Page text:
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San Antonio v Sunderland Pe-Season Friendly

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A physically demanding pre-season is exactly what Sunderland need ahead of 2023/2024

As we continue to ramp up our preparations for the new season, the Lads are looking fitter and stronger than ever - just what is needed!

Photo by Ian Horrocks/Sunderland AFC via Getty Images

During the early weeks and months of the 2022/2023 season, Sunderland’s players, particularly at home, threw themselves into every game with relish bordering on abandon as they demonstrated their desire to make an immediate impact in the Championship.

In front of a home crowd we would come flying out of the blocks, moving the ball around at pace, demonstrating real attacking intent, and taking the game to the opponents from the get go.

It was a ‘full throttle’ approach that often allowed us to make brilliant starts, not least against Burnley, when the Clarets were hit with two quick goals and seemed unable to deal with what we were throwing at them as the Stadium of Light was electrified by what was unfolding.

This positive almost carefree style of play was a joy to watch, but there’s no doubt that it was flawed.

Through a combination of naivety in pressurised situations as well as a lack of composure and physical endurance, the latter stages of games were often problematic as the spark gradually disappeared and we started to fade badly towards the final twenty minutes or so.

In the case of the Burnley game it allowed them to turn a 2-0 deficit into a 4-2 victory, and you could see from the players’ body language that they'd simply burned themselves out and had nothing left in the tank.

Sunderland v Burnley - Sky Bet Championship Photo by Michael Driver/MI News/NurPhoto via Getty Images

Addressing these issues ahead of the coming season is a top priority, and when it comes to game management the lessons from 2022/2023 should be taken into the new campaign.

After all, if the Championship was something of an unknown quantity last time around it’ll hold no such surprises this season, and our performances during the back end of last season suggested that we were beginning to learn the art of controlling games; when to slow things down and take the sting out of a match and when to capitalise on potential openings.

If the mental side of the game is something we should be getting better at, the physical aspect looks to be improving substantially too.

When our pre-season schedule was announced eyebrows were raised at the itinerary and the standard of opponents we’d be facing, but in the aftermath of Saturday night’s 3-1 victory over San Antonio in the July heat of Texas it feels as though there was some smart thinking at play.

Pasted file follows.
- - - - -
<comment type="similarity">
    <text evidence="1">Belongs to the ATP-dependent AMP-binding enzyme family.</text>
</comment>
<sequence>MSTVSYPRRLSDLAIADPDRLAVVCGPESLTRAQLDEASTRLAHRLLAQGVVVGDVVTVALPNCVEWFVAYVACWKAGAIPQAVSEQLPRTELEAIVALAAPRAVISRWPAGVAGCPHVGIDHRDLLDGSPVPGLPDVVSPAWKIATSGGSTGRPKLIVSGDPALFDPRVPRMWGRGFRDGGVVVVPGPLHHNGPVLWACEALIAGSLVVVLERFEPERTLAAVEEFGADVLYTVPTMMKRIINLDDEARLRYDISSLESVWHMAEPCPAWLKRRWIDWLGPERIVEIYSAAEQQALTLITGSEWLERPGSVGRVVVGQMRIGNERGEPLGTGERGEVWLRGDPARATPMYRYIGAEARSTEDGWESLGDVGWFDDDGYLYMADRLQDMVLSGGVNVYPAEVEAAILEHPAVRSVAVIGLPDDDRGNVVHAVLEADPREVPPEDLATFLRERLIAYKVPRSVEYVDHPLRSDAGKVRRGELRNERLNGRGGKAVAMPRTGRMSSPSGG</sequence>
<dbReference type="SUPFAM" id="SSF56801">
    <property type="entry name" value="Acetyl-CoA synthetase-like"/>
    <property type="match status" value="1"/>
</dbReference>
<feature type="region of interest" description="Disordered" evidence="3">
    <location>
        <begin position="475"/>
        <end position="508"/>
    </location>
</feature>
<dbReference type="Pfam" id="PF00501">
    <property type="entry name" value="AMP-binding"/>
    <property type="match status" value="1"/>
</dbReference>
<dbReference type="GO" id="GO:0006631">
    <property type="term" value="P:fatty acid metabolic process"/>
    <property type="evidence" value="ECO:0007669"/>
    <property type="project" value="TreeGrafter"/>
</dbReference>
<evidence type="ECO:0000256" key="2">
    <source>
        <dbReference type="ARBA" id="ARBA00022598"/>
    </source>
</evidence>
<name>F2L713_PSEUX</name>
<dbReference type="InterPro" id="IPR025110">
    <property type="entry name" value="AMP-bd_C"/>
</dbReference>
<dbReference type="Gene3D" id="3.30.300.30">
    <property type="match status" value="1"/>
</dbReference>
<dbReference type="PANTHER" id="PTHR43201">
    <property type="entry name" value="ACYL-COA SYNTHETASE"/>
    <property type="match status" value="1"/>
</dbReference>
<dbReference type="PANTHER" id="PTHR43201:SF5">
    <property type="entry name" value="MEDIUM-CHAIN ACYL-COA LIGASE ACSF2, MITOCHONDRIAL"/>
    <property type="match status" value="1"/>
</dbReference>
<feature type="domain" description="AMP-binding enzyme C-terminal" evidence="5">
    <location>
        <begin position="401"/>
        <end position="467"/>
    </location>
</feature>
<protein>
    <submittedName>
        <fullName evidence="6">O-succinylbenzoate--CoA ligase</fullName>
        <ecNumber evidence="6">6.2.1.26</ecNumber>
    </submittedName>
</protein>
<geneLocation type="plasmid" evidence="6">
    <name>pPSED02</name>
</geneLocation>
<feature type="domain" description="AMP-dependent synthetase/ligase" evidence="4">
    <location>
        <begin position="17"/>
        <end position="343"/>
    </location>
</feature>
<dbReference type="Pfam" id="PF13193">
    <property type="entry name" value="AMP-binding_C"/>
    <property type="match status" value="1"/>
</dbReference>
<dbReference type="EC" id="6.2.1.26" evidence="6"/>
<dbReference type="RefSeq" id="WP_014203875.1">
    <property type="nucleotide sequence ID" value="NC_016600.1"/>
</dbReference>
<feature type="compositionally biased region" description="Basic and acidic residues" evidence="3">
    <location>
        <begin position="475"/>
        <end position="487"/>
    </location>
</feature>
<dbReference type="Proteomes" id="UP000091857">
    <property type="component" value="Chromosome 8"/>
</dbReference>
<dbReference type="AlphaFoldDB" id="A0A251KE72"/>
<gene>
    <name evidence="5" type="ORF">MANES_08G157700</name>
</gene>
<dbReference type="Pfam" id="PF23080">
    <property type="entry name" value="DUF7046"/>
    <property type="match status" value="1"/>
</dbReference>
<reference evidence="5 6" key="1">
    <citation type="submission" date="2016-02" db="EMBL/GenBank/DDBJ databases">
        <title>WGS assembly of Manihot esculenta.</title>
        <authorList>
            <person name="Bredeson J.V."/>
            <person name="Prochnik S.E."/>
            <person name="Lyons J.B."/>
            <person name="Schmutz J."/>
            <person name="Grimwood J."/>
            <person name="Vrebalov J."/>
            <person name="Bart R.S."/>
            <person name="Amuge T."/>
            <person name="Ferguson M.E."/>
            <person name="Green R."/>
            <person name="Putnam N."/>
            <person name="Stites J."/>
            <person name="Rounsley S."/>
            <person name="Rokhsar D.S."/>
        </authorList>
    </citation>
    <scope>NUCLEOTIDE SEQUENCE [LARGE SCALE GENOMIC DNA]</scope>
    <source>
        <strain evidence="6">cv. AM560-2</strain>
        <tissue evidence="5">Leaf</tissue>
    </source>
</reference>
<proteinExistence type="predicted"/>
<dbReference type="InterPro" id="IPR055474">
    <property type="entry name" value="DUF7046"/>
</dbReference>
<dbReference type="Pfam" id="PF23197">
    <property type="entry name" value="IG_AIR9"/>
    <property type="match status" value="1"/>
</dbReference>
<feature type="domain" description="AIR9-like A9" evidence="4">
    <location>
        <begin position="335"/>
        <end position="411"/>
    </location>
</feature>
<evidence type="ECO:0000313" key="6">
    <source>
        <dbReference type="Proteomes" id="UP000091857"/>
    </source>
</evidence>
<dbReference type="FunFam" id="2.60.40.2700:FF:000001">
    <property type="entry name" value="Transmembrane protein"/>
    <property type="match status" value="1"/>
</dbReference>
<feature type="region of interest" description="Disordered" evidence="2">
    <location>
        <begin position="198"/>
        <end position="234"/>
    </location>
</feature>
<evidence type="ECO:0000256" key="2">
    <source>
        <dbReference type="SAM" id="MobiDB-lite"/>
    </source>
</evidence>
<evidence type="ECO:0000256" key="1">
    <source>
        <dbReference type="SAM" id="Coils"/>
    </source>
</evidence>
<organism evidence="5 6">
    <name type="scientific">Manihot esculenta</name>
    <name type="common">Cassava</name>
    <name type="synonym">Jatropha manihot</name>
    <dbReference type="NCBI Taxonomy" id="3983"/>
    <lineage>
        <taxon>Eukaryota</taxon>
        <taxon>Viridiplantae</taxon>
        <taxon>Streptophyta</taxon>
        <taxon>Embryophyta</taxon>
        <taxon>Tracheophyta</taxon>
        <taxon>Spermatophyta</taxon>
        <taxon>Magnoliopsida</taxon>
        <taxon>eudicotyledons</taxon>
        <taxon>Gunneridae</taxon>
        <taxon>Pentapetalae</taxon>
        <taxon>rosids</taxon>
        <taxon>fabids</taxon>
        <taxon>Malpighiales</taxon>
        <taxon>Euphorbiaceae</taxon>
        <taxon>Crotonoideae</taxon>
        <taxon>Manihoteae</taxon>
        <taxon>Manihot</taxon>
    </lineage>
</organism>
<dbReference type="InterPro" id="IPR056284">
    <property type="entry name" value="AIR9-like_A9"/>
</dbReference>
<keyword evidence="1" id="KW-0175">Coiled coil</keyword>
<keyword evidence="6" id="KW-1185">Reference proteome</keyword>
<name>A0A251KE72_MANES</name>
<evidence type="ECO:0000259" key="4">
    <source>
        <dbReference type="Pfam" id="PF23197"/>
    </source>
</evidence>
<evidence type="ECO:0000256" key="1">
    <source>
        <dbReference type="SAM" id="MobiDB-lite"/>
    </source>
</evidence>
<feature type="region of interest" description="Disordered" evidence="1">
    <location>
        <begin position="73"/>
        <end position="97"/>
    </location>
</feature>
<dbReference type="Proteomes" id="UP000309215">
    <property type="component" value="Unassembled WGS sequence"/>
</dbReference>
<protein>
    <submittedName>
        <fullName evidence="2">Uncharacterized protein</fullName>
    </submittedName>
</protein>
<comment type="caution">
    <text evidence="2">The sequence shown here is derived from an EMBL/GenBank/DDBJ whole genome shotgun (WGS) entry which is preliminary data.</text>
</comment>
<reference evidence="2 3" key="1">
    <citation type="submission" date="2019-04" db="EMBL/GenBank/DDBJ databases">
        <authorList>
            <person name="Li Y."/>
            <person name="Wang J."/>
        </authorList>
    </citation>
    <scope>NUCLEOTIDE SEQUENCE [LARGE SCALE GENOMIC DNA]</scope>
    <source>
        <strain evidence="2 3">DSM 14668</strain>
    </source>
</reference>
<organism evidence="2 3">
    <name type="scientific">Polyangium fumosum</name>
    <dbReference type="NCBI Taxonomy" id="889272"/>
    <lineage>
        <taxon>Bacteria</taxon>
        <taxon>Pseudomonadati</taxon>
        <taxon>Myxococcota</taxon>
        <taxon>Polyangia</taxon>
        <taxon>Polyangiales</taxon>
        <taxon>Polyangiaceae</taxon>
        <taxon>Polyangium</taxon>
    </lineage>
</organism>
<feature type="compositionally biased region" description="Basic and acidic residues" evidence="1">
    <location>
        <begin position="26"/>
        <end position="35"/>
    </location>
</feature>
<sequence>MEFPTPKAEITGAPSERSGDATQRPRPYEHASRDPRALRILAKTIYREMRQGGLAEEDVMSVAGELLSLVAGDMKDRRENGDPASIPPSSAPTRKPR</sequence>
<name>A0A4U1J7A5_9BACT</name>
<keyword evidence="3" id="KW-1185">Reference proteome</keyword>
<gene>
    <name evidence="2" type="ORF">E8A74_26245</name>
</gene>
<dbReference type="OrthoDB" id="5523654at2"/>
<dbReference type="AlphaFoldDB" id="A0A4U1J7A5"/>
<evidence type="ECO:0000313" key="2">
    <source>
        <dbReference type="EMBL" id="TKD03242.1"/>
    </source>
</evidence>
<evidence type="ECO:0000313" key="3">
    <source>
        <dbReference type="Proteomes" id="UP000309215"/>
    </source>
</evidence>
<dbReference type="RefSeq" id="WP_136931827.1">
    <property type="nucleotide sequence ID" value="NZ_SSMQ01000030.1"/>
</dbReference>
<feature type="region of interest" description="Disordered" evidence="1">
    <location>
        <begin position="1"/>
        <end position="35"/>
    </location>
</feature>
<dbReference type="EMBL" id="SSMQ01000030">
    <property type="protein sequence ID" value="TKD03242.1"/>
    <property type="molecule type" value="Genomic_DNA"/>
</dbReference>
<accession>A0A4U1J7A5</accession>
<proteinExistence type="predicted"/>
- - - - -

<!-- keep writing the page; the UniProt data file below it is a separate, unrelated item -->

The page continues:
Judging by the efforts of the lads during pre-season so far, physical conditioning looks to be very high on the agenda, and recent pictures from training have shown just how much the likes of Jack Clarke and Dennis Cirkin have developed physically.

South Shields v Sunderland Pre-Season Friendly Photo by Ian Horrocks/Sunderland AFC via Getty Images

From being a slight and raw prospect when he first arrived, Clarke now looks like a powerful and potent attacker, ready to step up again and hopefully replicate his numbers from last season. The same is true of the likes of Dan Neil and Trai Hume, who are now evolving from talented prodigies into exciting and physically robust senior talents.

We all know that this is a supremely skillful footballing side, but once you combine that with a higher standard of fitness, that’s when you start to make the transition from being hopefuls to genuine contenders.

What’s always separated the top teams in any division from the rest is their ability to summon the energy to make that last-ditch tackle or win a crucial header, and to work the opening that can lead to a late equalising or winning goal.

West Bromwich Albion v Sunderland - Sky Bet Championship - The Hawthorns Photo by Barrington Coombs/PA Images via Getty Images

Last season, we did it against West Bromwich Albion at the Hawthorns and against Watford at home.

On both occasions, it was a reminder of how we would often dig out results under the likes of Peter Reid and Roy Keane: never stop fighting, be patient, and take your opportunities when they arrive.

When it comes to fitness, those small margins and percentages could play a major role in whether we challenge for automatic promotion or a playoff spot this coming season. Our home record needs to improve significantly, and being able to go the distance is absolutely crucial.

Judging by how the lads have developed over the summer and how hard they’re being pushed during the final weeks of the offseason, we should be confident that when the real action starts in August, we’ll be ready to compete from the first whistle to the last.

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